Would be nice if Trump gets a surprise victory in Oregon. The people of Portland would be permanently triggered to know that their state went Trump's way.

    Michigan, Ohio, North Carolina, and Pennsylvania are the key states to victory. I think these states (tougher for Michigan but still) can flip for Trump in these last couple of months.

  2. I agree that he has a good shot at Nevada. But this task is "converting a solid blue state" rather than winning the coin toss in a swing state.

    Colorado will have slightly more Johnson votes than the nation overall, but not by that much. Last time, 1% overall and 1.4% in CO. As for Greens, they'll actually get less there than overall -- last time, 0.36% overall and 0.29% in CO.

    The mountain hippie type has been gentrified out of transplant central for the Rockies. In 2000 Nader got more than twice his national figure in CO, and similarly in '04.

    Now that it's full of yuppie strivers, all they care about is the libertine lifestyle stuff (Sodomite marriage, legalize weed) and low taxes to fund more of that hedonism. Nader was focusing on the opposite -- ignore social/cultural distractions, more populist regulations in the economy and government.

    I'm not too worried about North Carolina -- it only went blue once, and already reversed back to (light) red. Polling looks good, and it's part of two regional strongholds of Republicans and the Trump-style populism specifically -- the Deep South and Appalachia.

  3. Good sign from Michigan: the new Emerson poll had to over-sample ancient women in order to give Crooked Hillary a 5-point lead.

    PDF p. 17:

    Age 75+ = 44.4% of the sample!!!

    Nearly half their sample is old biddies who aren't sure they care for Donald Trump's tone.

    This group was only 9% in Ohio and Pennsylvania, where he's tied or down only 3 points w/in m.o.e.

    Also in Michigan, he actually leads the 18-34 year-olds by 45 to 33, whereas Clinton leads young voters in OH and PA. Those are the young people who got mobilized for Bernie in the primary, and they don't want anything to do with that crooked old bitch.

    In OH and PA, where they favor Clinton, young voters are 25-26% of the sample. In MI, where they are solidly for Trump, the pollsters reduced them to just 16% of the sample.

    Well, if they have to hide the Trump Youth, they have to over-sample somewhere else, so elderly shushers to the rescue.

    They also weighted the raw MI numbers by region, but did not weight by region for OH or PA.

    The fact that they had to torture the Michigan data to make it confess support for Hillary means it's probably tied or slightly pro-Trump by now.

  4. Reminds me of that PYT from a Trump rally in Michigan during the primaries:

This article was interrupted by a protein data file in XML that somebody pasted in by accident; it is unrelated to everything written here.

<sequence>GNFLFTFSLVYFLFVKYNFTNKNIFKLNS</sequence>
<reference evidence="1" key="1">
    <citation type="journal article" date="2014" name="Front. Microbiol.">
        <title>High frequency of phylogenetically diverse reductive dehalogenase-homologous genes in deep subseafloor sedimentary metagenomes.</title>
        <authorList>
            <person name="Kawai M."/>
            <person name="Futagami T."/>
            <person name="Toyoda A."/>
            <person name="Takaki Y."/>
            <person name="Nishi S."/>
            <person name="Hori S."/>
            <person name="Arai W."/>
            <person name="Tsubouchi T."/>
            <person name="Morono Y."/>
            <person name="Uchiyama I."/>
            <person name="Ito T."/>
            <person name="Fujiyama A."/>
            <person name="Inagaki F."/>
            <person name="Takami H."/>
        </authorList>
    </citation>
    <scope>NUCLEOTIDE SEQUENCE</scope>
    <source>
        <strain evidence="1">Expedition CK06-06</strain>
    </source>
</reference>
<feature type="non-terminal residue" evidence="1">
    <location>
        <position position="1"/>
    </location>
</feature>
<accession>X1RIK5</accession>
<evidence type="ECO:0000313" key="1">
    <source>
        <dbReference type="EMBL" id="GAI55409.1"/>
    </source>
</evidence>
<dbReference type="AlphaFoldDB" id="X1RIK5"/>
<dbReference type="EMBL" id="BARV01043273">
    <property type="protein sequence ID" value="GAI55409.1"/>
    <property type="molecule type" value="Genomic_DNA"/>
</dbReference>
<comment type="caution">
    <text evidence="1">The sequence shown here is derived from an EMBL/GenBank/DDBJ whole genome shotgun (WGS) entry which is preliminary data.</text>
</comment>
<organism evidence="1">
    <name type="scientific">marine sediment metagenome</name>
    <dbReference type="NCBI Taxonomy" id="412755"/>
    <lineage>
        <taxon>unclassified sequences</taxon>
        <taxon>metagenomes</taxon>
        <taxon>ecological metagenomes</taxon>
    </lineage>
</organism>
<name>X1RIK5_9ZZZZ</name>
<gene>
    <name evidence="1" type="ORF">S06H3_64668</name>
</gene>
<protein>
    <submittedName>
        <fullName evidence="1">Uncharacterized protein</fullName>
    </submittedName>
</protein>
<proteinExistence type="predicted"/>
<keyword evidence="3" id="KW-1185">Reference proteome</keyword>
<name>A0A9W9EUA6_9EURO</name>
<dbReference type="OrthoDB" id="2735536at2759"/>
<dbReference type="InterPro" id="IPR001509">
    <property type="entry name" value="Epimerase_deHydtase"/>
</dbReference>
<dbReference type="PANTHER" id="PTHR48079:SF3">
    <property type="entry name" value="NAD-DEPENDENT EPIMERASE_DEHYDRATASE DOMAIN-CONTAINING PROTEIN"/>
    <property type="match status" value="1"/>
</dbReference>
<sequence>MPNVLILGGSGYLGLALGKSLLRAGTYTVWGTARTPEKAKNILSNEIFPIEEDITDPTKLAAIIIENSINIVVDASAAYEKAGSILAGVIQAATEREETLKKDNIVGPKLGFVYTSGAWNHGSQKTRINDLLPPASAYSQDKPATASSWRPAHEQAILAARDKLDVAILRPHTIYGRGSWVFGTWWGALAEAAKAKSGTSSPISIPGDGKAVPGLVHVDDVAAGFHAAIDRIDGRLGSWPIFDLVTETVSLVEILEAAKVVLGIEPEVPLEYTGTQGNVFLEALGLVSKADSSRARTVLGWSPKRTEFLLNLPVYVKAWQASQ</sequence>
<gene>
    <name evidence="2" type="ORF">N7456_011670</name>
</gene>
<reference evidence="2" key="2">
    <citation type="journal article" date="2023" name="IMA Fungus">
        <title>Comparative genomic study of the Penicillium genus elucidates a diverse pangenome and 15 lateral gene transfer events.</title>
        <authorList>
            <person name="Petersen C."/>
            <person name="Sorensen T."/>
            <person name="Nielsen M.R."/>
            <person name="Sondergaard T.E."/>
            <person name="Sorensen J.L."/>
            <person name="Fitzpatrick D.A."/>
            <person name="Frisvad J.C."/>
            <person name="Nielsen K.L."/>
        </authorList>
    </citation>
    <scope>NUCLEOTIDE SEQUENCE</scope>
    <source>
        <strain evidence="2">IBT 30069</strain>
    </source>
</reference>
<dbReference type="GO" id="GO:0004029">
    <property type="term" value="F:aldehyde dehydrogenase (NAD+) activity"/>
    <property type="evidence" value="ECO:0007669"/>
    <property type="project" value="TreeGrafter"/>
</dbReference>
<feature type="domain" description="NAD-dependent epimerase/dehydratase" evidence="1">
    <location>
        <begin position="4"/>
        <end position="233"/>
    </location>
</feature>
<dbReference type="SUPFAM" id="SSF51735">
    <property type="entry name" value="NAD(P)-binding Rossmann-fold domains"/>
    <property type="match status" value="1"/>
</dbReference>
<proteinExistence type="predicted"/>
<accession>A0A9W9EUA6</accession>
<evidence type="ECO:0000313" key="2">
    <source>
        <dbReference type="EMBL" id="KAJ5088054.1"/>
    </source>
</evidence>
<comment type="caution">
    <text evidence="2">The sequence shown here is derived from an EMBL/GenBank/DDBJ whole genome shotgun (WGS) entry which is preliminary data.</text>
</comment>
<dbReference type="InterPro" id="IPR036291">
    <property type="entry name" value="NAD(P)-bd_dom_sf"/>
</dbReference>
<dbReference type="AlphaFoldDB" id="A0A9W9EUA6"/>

Albanian babes for the removal of kebab.

  5. Hello agnostic,

    I wasn't able to find a way to contact you directly on your site. I am interested in interviewing you on my show the Stark Truth. I would like to focus on cultural issues such as cocooning and your theory that cocooning influences the culture and aesthetic of an era,(how each era barrows from influences from the past) I am particularly interested in Art Deco, Neon, and 80's Retro Futurism.
    I recently recorded a show on similar topics:

    We can also talk about politics. I am interested in the area where the dissident right overlaps with the dissident left.
    I usually record audio but a written interview would work as well.

    My main email is

    Best Regards,

    Robert Stark

  6. Right now Trump is following behind in states such as Pennsylvania and Michigan. Those would of been his clearest path to victory. The problem is Trump even prior to the convention is still pandering to conservatives rather than emphasizing economic populist. His Trade stance is a big deal but it's not enough to win over more working class white democrats in his states. It was a big mistake of his to come out in favor of massive tax cuts for the ultra wealthy. He should go back to his roots in the Reform Party when he was more of a Radical Centrist.

  7. A populist tax plan, and higher minimum wage, first requires a more cohesive nation -- otherwise tax-payers won't agree to giving their money for the "greater good" when they don't feel connected to bizarre strangers.

    Nationalism first, then the welfare state. That's how it happened the last time we had to shift out of the laissez-faire open-borders climate of the Gilded Age. McKinley and Teddy Roosevelt led the charge for nationalism, with some populism, and when that was solidified, FDR and others expanded the populism, with a little nationalism.

  8. Random Dude on the Internet8/29/16, 9:22 PM

    One state I forgot to list earlier was Florida. I believe Florida is Trump's for the taking as well.

    So if we have Romney's 206, add Michigan, Florida, Ohio, Pennsylvania, Nevada, we are up to 295 EVs. Add in Iowa and a surprise victory in New Hampshire and Oregon and we are up to 312 electoral votes. This matches pretty closely with your idea of 320 EVs. The only thing that would get it closer is if Maine were to have a surprise break for Trump, which is hard hit with a one-two punch of a crippling heroin addiction and a wiped out forestry industry. If that is the case, it moves to 316 EVs.

    Link to map:

  9. "I am interested in interviewing you on my show the Stark Truth."

    If it's going to cover topics that I haven't written about in awhile, it'd be better to do a written interview. It'll give me time to get back into that mindset.

    You can leave a list of questions here, or at Google Docs or something, and link to it here.

    I hate email and try never to use it with people I don't know in real life.

  10. Thanks,

    The questions were to long to post here so I posted them on a side blog. My main site is

    Here is the link:

  11. I'm seeing a lot of '80s questions -- awesome.

  12. When I've gotten all the responses written up, I'll make a back-dated post here, and leave the link in the comments at the question page.

    When it's formatted and posted, I'll link to your site here on the main page.

  13. Do you have an idea when the responses will be posted? No rush. Just want to get an idea.

    Thanks again.

  14. I'd say a week. I'm going to post them all in one thing, rather than what I've been doing bit by bit.

  15. Do you think you can get them ready before the election so they are timely? If not that's cool.